The skin that covers the top and back of the head and is usually covered with hair, is termed the scalp.
The scalp is the same as the skin on other parts of the body except, it is some of the thickest skin of the body and it carries more blood than the rest of the skin. This is why deep lacerations to the scalp tend to bleed profusely.
The scalp consists of five layers with the first three tightly bound together and moving as a unit. The outer layer contains approximately 100,000 hair follicles. Each hair follicle contains the root of a hair shaft that produces the head's covering of hair. The growth and density of the hair is influenced by genes, nutrition, and hormones.
Many skin conditions that affect the scalp can go unnoticed because of all the hair, so it's important to check the scalp carefully for moles and other growths that could be dangerous if left untreated.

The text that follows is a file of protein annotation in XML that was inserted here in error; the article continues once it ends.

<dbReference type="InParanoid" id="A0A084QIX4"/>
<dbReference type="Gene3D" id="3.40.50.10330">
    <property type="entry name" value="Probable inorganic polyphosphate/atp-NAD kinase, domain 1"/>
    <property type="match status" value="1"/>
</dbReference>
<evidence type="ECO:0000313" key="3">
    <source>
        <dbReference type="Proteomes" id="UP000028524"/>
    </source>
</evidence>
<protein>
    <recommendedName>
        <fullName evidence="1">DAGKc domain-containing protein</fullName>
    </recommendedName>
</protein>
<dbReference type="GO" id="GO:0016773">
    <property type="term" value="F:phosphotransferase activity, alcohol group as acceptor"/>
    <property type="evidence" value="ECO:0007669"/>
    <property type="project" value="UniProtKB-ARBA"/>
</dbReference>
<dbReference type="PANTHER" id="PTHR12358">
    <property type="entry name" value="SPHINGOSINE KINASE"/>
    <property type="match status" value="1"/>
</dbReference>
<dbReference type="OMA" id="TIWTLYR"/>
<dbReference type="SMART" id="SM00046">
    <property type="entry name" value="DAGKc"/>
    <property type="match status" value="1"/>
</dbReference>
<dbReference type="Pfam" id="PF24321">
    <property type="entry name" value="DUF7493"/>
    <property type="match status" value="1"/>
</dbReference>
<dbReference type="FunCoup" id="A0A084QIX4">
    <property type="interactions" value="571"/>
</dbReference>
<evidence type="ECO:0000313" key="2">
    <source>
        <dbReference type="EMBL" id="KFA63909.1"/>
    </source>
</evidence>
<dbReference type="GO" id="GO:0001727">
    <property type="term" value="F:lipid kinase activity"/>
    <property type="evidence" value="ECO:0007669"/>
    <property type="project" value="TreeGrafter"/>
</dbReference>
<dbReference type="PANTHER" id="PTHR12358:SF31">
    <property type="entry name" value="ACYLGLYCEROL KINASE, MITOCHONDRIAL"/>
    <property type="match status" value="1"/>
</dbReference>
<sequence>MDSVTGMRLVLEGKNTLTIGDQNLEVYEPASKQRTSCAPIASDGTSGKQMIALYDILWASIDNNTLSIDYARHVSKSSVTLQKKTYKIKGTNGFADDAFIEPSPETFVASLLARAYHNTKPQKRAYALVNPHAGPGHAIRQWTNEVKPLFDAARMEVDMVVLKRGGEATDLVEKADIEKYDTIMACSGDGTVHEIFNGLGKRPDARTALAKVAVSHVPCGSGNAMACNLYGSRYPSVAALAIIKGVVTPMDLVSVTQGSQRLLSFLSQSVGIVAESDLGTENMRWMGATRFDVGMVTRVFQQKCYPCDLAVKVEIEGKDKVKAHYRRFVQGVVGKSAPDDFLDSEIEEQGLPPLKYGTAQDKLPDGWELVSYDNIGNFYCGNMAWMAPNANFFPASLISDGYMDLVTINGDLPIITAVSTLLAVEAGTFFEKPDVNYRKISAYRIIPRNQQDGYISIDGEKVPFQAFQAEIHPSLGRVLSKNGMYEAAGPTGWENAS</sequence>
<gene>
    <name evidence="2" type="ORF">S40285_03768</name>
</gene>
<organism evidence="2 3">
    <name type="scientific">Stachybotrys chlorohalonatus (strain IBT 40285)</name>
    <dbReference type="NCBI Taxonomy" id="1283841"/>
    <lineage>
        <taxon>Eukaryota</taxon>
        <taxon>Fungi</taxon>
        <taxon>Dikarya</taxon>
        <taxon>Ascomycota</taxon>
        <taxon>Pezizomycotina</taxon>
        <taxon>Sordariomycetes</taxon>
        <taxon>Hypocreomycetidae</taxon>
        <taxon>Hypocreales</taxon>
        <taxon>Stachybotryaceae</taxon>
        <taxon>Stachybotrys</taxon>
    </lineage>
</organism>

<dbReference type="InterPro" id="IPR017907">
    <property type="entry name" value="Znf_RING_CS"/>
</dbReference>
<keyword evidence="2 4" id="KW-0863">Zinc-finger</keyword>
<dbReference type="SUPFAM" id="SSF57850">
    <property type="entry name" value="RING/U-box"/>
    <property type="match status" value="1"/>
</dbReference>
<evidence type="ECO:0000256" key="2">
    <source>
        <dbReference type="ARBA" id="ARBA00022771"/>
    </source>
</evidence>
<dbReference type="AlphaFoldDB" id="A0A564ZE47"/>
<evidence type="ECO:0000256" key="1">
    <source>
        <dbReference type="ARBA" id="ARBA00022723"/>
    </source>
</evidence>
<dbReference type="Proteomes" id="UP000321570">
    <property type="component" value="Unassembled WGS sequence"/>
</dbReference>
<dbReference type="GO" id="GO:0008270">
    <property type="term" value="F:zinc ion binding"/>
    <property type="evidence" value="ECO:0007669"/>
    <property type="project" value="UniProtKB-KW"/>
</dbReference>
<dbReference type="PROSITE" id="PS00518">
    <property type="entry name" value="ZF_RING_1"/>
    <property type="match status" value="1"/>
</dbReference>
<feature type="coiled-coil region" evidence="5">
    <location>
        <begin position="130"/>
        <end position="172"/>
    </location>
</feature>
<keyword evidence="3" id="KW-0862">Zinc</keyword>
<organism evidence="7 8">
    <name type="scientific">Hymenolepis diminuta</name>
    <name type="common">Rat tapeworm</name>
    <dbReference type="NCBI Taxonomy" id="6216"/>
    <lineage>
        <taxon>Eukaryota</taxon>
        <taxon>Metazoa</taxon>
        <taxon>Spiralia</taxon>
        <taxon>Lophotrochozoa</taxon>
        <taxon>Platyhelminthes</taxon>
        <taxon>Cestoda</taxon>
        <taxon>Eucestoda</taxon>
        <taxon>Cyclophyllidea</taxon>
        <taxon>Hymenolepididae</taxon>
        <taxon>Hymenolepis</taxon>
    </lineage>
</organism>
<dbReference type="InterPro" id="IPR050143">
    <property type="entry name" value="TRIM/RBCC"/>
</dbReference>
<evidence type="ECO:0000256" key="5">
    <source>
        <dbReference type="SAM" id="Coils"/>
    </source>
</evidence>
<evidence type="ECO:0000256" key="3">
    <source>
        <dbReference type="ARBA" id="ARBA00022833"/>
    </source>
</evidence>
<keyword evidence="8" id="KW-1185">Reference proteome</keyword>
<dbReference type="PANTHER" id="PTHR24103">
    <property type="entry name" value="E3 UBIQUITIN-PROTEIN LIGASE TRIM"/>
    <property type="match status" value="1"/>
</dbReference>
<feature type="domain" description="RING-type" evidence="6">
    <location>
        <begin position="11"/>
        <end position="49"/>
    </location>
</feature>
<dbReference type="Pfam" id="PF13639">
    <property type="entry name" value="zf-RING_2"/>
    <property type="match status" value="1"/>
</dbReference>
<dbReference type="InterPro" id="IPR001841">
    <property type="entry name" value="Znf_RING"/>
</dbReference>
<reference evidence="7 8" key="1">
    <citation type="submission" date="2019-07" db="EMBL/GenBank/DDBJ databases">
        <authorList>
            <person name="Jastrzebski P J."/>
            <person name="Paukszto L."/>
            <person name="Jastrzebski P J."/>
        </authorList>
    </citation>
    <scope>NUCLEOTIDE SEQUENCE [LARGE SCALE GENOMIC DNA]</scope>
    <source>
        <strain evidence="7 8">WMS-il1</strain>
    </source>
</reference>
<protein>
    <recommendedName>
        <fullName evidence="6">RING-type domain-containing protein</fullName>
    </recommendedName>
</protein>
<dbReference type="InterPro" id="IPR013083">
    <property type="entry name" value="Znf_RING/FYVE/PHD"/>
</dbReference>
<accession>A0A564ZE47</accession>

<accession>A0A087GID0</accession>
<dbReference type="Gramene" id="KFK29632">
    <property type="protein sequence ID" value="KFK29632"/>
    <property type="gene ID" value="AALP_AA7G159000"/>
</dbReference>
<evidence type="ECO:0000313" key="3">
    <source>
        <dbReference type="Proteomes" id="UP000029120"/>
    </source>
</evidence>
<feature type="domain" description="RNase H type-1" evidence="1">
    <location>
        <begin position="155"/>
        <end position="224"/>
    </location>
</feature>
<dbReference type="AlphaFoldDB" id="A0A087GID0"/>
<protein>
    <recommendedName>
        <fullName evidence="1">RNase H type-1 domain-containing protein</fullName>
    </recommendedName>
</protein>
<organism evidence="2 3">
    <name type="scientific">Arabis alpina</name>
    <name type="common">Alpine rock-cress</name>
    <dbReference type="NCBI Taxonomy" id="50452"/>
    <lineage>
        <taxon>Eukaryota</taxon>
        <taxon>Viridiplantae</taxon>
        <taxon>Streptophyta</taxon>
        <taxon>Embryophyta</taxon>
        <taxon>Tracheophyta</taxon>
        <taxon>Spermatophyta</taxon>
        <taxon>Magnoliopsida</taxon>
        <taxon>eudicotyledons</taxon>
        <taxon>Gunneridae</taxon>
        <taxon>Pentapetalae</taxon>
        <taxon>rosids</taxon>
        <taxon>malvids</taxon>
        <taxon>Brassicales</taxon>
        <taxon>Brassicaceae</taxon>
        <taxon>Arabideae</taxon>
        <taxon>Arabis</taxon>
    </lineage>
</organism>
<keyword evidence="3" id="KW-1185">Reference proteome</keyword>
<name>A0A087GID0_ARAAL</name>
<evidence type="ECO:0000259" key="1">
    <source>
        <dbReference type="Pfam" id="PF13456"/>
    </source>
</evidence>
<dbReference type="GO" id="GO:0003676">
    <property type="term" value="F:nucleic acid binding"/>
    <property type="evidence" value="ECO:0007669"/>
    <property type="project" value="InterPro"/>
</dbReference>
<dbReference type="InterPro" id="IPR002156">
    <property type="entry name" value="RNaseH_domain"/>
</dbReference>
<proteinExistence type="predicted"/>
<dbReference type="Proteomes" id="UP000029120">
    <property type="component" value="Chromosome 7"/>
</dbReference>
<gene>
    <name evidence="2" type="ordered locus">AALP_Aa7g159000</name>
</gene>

The scalp also contains sweat glands and many sebaceous glands. The sebaceous glands produce oil or sebum that protects the hair.
One of the more notorious practices of human beings has been the scalping of one human by another human. Scalping is the act of cutting or tearing a part of the human scalp, with hair attached, from the head. This practice has been a part of conflicts with the scalp being a war trophy, a warning to others, or as proof of a killing for bounty money.
Scalping was first recorded by the Greek historian Herodotus writing in the 5th century BC. He wrote about Scythian soldiers from the Black Sea area of Europe who scalped their dead enemies. The practice was brought to America by the British and French, and has long been a sensitive topic in the history of this country.
The Dutch governor of Manhattan (now part of New York City) offered the first bounty in North America for Indian scalps in 1641. During the territorial conflicts of the early 1700s, in what is now the USA and Canada, the French were paying for British scalps, the British were paying for French scalps, and each was paying for the scalps of the other's Indian allies.
Larrie Stone is a retired Dana College science professor.